[RL]: “What advice would you give people who struggle with being grateful during challenging situations?”

[GE]: “Go watch a documentary about Haiti or some developing country and realize that your problems could be worse—while they are absolutely problems, like I don’t ever want to tell someone that their problems aren’t real or significant—it’s a lot easier to get a handle on your problems when you realize other people would love to have your problems. Life is too short to not be grateful. We live and then we die. And in between there...are you really going to complain despite the abundance of what you do have? Focus on what’s in front of you. Everyone has things and people they can be grateful for, it’s just deciding whether or not you want to be grateful for them.”

[RL]: “What was the biggest lesson you learned when you were in Singapore?”

[GE]: “I realized that you’re never too old to learn a new skill or develop a new habit. When we’re growing up and in a constant state of learning—we’re always trying new stuff...sports, hobbies, subject matters. And while we sharpen those skills in college and in our careers, that whole thing, for the most part, kind of settles out. I completely forgot that, at any age, you can pick up a new thing and learn it. While I was in Singapore I happened to buy a skateboard. I was trash at it at first, but then I kept getting back out there every day, each week. It was really cool to see my improvement. I’d forgotten about that whole piece of life, you know? I suddenly saw a drastic improvement in my skill, it was a really cool lesson in life—you can do new things and be good at them if you’re just willing and open-minded to put in the effort.”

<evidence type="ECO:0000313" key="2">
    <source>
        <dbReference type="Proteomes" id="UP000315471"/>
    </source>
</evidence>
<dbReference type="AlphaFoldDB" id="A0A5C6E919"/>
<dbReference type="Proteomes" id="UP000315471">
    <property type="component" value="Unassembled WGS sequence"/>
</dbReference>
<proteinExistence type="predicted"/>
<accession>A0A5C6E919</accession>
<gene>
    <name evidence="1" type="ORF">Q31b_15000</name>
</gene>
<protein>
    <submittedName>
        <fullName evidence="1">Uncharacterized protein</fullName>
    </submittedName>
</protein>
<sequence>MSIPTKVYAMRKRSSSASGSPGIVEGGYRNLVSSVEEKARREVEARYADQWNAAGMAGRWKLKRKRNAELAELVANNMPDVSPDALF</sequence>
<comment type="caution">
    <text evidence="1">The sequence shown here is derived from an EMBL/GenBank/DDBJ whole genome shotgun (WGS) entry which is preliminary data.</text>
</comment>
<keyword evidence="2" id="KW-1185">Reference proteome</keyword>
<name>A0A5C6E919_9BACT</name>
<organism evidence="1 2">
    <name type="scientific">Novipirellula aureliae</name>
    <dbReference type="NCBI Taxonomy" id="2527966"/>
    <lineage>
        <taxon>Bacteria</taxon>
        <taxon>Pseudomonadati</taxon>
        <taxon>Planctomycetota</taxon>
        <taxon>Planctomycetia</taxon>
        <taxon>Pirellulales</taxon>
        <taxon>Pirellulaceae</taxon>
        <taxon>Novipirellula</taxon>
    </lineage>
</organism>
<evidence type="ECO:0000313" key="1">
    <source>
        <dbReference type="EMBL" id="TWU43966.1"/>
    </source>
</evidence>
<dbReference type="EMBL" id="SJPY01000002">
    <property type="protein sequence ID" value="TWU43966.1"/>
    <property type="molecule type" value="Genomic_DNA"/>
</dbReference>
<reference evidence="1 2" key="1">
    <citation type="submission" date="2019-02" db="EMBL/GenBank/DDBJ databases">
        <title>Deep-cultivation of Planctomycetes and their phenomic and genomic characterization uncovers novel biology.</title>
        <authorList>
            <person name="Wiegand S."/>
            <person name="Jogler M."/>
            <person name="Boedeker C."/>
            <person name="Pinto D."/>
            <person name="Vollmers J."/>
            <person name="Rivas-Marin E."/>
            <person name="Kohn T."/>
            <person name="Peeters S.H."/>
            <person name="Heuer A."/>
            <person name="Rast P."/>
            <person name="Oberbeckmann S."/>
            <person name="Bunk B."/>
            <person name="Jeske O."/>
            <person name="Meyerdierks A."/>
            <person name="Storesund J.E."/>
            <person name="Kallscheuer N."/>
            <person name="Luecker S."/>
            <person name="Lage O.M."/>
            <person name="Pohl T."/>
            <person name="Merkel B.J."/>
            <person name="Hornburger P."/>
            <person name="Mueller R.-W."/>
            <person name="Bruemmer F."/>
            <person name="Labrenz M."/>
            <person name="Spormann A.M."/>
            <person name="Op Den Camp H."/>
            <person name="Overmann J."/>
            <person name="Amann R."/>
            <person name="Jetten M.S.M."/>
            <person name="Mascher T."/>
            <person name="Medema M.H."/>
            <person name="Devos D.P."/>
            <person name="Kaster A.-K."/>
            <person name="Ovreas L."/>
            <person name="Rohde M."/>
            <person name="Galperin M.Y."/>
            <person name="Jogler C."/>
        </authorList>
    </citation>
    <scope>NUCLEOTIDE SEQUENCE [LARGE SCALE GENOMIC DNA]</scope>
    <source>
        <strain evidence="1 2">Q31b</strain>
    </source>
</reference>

[RL]: “Gratitude is a choice, and you always manage to choose it—do you have any advice about letting gratitude into your life?”

[GE]: “Growing up, experiencing pain, learning life’s challenging lessons, I realized the importance of being grateful. By the end of high school, I made a point to practice gratitude more. And by putting your energies towards a goal, it always comes to fruition eventually because all of your efforts are headed in that direction. Treat gratitude like I did with skateboarding. It’s just another skill waiting to be developed and expanded upon. You can get better at being grateful if you do it every day, if it’s consistent, if you put in the mental effort. I think that’s how I’ve gotten to this point where I’m just pumped every day. And it’s so rewarding to feel this natural, subconscious gratitude each day—it’s worth the effort for sure.”

My family always jokes that our favorite “Glenn moment” is when he takes a first bite of a food he loves (usually sour patch kids or something my mom cooks him). It’s like every other thing in his life vanishes for a second, he closes his eyes and savors that moment perfectly and completely. It’s a silly thing I’ve come to cherish, because It reminds me what being present really looks like—and it’s beautiful.